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Portuguese government faces dissent from allies in tax decree vote

By Andrei Khalip

LISBON (Reuters) - Portugal's president approved a decree on Tuesday cutting the social security tax companies pay on the minimum wage, but parliament looked set to block the measure in a move that could expose cracks in the government's alliance with the far left.

President Marcelo Rebelo de Sousa said he signed the government-decreed tax cut because it had been agreed in a collective bargaining process between the minority Socialist government, unions and employers.

The measure would be "favorable to the economy and support corporate investment".

"What the president had to do has been done. What happens next is not in the president's hands," Rebelo de Sousa told reporters.

In a parliamentary debate soon afterwards, most parties to the right and left of the ruling Socialists reaffirmed their opposition to the measure. As allowed under the constitution, the Communist Party requested a parliamentary vote on the decree.

The decree reduces the levy applied to the salaries of workers earning the minimum wage by 1.25 percentage points to 21.5 percent and was designed to compensate for an increase in the basic wage this year to 557 euros per month from 535 euros.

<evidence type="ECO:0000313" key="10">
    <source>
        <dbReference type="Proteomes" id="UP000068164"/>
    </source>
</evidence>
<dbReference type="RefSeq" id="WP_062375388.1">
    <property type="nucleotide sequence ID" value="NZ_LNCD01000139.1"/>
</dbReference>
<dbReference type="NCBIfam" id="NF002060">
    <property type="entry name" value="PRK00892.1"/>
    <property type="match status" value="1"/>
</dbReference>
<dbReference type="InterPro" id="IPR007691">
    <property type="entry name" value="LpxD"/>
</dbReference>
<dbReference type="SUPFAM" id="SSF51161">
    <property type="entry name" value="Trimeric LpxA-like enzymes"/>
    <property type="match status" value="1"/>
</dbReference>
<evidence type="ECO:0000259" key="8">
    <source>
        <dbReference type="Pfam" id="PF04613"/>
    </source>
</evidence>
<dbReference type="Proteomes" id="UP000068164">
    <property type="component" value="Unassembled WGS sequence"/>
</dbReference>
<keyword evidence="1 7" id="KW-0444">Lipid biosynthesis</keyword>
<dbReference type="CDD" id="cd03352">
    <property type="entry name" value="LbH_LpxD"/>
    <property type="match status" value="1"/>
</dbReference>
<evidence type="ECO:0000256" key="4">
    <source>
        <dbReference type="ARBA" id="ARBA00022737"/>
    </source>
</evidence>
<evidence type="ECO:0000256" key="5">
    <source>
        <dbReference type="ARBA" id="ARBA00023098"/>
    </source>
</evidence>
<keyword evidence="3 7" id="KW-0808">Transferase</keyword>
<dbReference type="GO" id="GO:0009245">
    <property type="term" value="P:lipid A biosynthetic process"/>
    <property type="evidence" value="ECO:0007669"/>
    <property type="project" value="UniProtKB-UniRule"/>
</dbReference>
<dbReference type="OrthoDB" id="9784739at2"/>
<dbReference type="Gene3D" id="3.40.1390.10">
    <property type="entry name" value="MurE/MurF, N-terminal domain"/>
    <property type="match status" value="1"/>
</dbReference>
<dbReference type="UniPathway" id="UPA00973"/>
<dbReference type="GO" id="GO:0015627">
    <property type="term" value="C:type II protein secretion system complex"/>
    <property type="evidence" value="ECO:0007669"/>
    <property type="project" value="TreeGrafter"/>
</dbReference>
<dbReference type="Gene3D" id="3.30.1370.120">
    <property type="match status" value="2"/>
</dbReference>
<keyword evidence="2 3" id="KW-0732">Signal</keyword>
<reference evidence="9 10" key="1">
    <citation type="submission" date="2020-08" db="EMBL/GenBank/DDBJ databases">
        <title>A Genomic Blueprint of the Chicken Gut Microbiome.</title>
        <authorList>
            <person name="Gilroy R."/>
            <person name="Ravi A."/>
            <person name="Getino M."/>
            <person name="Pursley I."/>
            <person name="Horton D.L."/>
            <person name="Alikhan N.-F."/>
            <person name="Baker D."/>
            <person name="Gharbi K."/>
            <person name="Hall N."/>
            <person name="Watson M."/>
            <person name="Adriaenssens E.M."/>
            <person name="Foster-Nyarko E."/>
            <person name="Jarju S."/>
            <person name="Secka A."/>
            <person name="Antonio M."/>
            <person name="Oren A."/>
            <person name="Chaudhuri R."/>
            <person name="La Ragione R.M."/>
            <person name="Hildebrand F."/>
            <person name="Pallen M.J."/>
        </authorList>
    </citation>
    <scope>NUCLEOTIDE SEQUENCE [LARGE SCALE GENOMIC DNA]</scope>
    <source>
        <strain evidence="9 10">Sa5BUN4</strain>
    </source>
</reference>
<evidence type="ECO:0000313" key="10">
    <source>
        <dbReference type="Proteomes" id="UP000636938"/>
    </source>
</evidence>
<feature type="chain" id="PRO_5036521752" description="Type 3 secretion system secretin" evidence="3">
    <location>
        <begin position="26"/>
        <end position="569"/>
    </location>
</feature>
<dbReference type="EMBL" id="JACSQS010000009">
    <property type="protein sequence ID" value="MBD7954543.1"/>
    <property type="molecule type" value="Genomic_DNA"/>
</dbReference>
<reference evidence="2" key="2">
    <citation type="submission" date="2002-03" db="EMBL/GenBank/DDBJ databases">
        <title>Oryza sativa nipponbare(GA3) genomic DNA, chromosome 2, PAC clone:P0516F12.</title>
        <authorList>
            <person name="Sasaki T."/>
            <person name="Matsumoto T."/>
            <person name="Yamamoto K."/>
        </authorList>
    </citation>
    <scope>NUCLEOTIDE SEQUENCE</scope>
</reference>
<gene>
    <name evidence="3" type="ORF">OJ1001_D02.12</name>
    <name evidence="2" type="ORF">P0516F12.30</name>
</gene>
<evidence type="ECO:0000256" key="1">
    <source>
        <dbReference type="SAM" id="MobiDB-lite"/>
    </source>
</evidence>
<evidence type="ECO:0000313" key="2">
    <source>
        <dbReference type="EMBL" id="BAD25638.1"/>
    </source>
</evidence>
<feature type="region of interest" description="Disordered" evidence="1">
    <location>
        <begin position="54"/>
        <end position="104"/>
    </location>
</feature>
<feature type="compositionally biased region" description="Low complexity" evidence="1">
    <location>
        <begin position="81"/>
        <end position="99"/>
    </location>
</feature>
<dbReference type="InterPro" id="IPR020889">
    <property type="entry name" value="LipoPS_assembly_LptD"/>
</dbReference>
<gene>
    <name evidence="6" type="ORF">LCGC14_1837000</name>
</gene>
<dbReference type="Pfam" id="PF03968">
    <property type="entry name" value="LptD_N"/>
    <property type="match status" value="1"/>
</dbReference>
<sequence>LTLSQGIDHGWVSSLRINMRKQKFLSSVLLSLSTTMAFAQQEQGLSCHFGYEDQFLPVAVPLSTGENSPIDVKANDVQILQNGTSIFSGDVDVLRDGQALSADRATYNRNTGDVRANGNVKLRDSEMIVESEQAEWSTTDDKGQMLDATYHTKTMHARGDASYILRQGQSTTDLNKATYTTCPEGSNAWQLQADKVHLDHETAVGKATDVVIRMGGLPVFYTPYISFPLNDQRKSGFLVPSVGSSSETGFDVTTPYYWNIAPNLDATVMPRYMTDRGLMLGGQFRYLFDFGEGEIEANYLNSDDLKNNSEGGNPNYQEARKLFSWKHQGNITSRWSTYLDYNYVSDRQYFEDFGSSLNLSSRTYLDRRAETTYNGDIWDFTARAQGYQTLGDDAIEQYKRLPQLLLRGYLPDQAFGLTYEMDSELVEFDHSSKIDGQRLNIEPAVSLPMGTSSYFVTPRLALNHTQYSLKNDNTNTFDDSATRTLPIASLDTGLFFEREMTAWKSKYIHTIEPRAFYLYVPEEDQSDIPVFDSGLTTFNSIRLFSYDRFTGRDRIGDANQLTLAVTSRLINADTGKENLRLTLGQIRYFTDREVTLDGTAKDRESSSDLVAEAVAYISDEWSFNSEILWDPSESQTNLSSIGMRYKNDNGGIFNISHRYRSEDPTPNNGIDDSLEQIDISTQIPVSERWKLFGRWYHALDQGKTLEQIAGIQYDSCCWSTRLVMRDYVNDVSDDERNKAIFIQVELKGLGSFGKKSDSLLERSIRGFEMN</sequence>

Above the minimum wage, the rate remains 22.75 percent.

Both the Communists and Left Bloc - usually allies of the Socialist government - have long objected to compensating companies for minimum wage increases and their rejection of the decree will not come as a surprise to the government.

But the government had hoped that the main opposition Social Democrats, who traditionally support such tax cuts for firms, would back the measure.

Still, the Social Democrats ruled out support in a maneuver their leader Pedro Passos Coelho, a former premier who was unseated after an inconclusive election in late 2015, said would demonstrate the government had no reliable parliament majority.

Prime Minister Antonio Costa defended the Communists and Left Bloc, saying they were consistent in their stance, but attacked Passos Coelho.

"There is no rift with the Communist Party and the Left Bloc, they have consistently been against this measure. What we do have is huge incoherence within the Social Democratic Party, which has done a huge about-turn," he told lawmakers.

Left Bloc head Catarina Martins also focused her fire on Passos Coelho, accusing him of a "lack of principles".

The first-ever alliance of the center-left Socialists with the hard left, now in its second year, has already survived longer than most analysts had expected, with many forecasting a quick split after EU pressure for more fiscal consolidation.

Still, some concerns about the return of political and fiscal instability linger on.

(Reporting By Andrei Khalip, editing by Axel Bugge and Richard Lough)

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